On April 18, 1947, the British navy exploded 6700 tons of dynamite on the German island of Helgoland, in the North Sea, thus destroying war material abandoned by the Nazi army at the end of World War II. “It was probably the biggest explosion ever carried out with conventional explosives”, recalls Carlo Rovelli, adding immediately afterwards: “Almost as if Humanity were trying to cancel the tear in reality opened there” some 22 years earlier.
It is precisely this “tear in reality” that is the central theme of the book. In the first pages, Rovelli goes back to the summer of 1925, when a young German scientist, aged 23, named Werner Heisenberg, decided to spend a few days of “restless solitude” in Helgoland, the desolate island of high cliffs and almost without trees, exposed to the Atlantic winds. It was there that one morning, around three in the morning, after a marathon of calculations, he had a brilliant idea, an amazing intuition that started what is “perhaps the greatest scientific revolution of all time”: quantum mechanics. A theory that so far has never failed his predictions, which has been applied in the most varied fields of knowledge, from semiconductors to the study of the formation of galaxies, but which remains, in many ways, a real mystery. Even for those who, like Carlo Rovelli, dedicated his entire career as a theoretical physicist to it, committed to reconciling it with the other great theory of physics of the 20th century: Albert Einstein’s general relativity.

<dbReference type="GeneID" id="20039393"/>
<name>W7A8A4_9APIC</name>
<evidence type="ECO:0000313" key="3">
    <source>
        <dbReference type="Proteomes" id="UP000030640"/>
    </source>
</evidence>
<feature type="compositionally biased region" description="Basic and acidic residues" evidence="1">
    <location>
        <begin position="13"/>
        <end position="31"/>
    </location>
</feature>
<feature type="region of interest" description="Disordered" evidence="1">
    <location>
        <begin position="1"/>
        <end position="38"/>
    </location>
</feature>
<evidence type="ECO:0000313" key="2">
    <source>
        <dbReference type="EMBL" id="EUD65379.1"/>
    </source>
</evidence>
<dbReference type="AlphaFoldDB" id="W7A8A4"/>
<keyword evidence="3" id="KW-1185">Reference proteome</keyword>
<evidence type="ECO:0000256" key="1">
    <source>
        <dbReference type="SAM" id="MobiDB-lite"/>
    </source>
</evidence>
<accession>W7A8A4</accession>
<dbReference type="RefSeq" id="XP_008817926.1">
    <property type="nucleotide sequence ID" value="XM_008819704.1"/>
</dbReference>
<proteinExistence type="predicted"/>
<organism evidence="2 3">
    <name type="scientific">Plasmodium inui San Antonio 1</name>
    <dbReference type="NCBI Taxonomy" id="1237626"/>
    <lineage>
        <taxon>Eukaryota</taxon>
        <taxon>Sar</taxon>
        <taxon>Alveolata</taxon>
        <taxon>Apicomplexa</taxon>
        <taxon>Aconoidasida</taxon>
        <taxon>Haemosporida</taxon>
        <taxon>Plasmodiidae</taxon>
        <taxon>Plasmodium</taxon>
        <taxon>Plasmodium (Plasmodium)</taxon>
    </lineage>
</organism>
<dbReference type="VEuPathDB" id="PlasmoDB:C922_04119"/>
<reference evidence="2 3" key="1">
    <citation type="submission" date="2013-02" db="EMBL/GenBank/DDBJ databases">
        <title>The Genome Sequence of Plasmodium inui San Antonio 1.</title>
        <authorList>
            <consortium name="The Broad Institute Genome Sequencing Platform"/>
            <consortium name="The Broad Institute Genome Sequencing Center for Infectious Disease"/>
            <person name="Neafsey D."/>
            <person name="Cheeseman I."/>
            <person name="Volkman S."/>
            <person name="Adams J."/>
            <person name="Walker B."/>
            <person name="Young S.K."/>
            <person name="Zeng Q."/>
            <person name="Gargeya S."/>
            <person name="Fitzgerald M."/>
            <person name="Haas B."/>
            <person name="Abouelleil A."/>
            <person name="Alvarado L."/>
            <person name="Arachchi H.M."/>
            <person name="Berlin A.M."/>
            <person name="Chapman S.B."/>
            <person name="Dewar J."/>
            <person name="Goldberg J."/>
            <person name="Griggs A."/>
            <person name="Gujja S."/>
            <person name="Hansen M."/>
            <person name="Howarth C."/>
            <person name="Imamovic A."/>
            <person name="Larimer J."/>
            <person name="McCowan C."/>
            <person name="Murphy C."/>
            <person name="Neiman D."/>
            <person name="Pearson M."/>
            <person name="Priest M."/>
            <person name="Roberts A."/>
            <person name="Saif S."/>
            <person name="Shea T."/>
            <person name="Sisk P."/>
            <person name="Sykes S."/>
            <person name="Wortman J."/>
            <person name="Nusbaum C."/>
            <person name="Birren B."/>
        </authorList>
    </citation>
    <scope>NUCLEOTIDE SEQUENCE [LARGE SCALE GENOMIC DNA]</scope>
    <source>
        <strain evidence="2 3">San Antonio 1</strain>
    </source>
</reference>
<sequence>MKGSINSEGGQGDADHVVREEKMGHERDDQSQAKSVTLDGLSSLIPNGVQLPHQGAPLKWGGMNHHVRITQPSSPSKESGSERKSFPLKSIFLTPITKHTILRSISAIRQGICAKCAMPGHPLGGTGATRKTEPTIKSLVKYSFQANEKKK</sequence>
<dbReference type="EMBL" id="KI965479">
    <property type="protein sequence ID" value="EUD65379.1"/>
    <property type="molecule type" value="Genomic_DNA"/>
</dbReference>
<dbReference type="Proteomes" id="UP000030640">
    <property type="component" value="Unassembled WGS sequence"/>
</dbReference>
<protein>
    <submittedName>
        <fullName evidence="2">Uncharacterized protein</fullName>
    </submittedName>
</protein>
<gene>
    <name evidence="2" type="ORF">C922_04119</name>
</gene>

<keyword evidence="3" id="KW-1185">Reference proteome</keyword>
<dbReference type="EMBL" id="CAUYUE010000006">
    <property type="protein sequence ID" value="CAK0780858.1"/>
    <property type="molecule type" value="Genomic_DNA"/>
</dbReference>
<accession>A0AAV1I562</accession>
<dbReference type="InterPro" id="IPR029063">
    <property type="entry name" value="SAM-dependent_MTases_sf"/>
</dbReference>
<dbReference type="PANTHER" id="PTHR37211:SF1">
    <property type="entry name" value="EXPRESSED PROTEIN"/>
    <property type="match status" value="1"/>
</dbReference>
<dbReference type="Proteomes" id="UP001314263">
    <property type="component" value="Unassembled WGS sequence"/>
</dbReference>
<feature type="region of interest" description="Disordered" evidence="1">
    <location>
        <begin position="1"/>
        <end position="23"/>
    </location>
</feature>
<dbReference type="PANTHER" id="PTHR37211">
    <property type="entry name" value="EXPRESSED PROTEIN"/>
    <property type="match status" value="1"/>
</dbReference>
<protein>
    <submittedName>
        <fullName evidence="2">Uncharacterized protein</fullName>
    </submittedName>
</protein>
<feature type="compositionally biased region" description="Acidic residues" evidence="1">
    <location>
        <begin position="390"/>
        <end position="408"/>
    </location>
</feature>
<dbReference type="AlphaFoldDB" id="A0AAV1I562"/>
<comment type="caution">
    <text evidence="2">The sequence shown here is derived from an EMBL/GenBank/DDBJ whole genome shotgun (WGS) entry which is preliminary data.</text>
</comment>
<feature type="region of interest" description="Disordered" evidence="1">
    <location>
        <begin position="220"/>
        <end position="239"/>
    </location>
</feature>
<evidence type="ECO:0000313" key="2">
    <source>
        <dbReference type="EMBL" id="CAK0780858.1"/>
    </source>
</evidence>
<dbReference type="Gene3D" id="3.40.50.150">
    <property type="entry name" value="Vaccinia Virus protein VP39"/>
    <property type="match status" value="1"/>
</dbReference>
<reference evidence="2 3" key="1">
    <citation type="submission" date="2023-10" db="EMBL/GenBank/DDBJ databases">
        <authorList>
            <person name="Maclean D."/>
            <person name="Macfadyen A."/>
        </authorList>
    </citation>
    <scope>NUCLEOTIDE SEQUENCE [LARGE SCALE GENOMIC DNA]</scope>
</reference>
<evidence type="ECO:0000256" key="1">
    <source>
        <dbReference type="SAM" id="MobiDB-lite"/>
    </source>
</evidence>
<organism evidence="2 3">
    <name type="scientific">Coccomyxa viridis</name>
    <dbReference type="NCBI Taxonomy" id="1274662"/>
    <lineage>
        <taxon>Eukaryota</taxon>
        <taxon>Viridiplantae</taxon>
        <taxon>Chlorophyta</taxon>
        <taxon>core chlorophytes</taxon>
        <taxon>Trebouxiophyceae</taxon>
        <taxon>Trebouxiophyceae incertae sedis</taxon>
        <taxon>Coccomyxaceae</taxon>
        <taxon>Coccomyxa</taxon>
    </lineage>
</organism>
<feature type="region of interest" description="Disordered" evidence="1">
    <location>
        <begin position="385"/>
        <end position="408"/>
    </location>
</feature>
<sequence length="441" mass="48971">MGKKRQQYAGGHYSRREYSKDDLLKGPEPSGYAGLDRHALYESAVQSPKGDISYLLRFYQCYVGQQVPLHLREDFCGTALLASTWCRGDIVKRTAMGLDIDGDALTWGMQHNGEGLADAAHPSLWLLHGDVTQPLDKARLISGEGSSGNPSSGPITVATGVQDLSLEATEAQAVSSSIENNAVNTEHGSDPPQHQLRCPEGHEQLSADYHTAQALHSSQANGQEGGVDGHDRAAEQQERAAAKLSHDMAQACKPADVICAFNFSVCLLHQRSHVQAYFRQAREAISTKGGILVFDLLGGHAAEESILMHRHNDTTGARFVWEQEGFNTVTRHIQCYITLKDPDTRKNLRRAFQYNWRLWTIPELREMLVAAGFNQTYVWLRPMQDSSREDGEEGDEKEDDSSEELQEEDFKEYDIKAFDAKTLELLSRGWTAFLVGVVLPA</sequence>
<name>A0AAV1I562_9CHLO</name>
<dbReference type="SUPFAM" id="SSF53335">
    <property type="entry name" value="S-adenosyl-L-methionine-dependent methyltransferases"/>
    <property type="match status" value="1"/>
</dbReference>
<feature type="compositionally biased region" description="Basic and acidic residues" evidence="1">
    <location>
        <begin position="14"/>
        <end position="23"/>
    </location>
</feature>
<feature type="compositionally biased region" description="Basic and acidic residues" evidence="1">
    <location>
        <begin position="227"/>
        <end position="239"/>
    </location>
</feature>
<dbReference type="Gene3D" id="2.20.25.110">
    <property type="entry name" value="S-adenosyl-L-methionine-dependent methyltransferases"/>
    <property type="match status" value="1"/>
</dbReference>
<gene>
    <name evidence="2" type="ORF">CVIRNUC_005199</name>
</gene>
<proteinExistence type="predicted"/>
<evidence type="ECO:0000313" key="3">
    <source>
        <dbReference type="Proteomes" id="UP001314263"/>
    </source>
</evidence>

This is an article from the weekly Expresso. Click HERE to continue reading.
Did you buy the Espresso?
Enter the code present in E Magazine to continue reading